Search engine hack innovation

Attackers are increasingly leveraging the power of search engines, like Google, to successfully carry out automated cyber attacks against vulnerable websites, according to Imperva.

Dubbed “Google Hacking,” hackers armed with a browser and specially crafted search queries (“Dorks”), are using botnets to generate more than 80,000 daily queries, identify potential attack targets and build an accurate picture of the resources within that server that are potentially exposed.

By automating the query and result parsing, the attacker can carry out a large number of search queries, examine the returned results and get a filtered list of potentially exploitable sites in a very short time and with minimal effort.

Because searches are conducted using botnets, and not the hacker’s IP address, the attacker’s identity remains concealed.

“Hackers have become experts at using Google to create a map of hackable targets on the Web. This cyber reconnaissance allows hackers to be more productive when it comes to targeting attacks which may lead to contaminated web sites, data theft, data modification, or even a compromise of company servers,” explained Imperva’s CTO, Amichai Shulman. “These attacks highlight that search engine providers are need to do more to prevent attackers from taking advantage of their platforms.”

Countries of hosts issuing dork queries:

Botnet based search engine mining

In order to block automated search campaigns, today’s search engines deploy detection mechanisms which are based on the IP address of the originating request. Imperva’s investigation shows that hackers easily overcome these detection mechanisms by distributing their queries across different compromised machines i.e. the botnets.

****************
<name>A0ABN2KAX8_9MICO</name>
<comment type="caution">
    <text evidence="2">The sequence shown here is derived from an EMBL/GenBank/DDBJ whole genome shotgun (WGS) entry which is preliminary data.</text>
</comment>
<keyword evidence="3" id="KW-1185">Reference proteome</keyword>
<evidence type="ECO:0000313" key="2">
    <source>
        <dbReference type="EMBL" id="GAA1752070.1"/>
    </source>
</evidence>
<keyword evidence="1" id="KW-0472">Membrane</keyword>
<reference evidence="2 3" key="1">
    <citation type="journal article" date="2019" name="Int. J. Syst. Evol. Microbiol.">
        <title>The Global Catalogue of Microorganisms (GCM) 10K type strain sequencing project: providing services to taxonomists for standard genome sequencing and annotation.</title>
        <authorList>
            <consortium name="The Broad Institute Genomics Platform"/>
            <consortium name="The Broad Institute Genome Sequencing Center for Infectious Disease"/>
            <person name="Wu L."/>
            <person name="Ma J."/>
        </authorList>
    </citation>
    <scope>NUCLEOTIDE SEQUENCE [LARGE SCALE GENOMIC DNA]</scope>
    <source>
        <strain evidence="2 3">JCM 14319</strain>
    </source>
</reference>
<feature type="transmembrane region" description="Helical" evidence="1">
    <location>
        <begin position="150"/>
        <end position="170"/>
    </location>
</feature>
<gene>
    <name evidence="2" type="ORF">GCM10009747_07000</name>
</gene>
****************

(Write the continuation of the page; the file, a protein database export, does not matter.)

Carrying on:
During May and June its Application Defense Center (ADC) observed a specific botnet attack on a popular search engine. For each unique search query, the botnet examined dozens and even hundreds of returned results using paging parameters in the query.

The volume of attack traffic was huge: nearly 550,000 queries (up to 81,000 daily queries, and 22,000 daily queries on average) were requested during the observation period. The attacker was able to take advantage of the bandwidth available to the dozens of controlled hosts in the botnet to seek and examine vulnerable applications.

Recommendations for search engines

Search engine providers should start looking for unusual suspicious queries – such as those that are known to be part of public dorks-databases, or queries that look for known sensitive files (/etc files or database data files).

A list of IPs suspected of being part of a botnet and a pattern of queries from the botnet can be extracted from the suspicious traffic that is flagged by the analysis. Using these black-lists, search engines can then:

  • Apply strict anti-automation policies (e.g. using CAPTCHA) to IP addresses that are blacklisted. Google has been known to use CAPTCHA in recent years when a client host exhibits suspicious behavior. However, it appears that this is motivated at least partly by desire to fight Search Engine Optimization and preserve the engine’s computational resources, and less by security concerns. Smaller search engines rarely resort to more sophisticated defenses than applying timeouts between queries from the same IP, which are easily circumvented by automated botnets.
  • Identify additional hosts which exhibit the same suspicious behavior pattern to update the IPs blacklist.

Search engines can use the IPs black list to issue warnings to the registered owners of the IPs that their machines may have been compromised by attackers. Such a proactive approach could help make the Internet safer, instead of just settling for limiting the damage caused by compromised hosts.

The complete report is available here.

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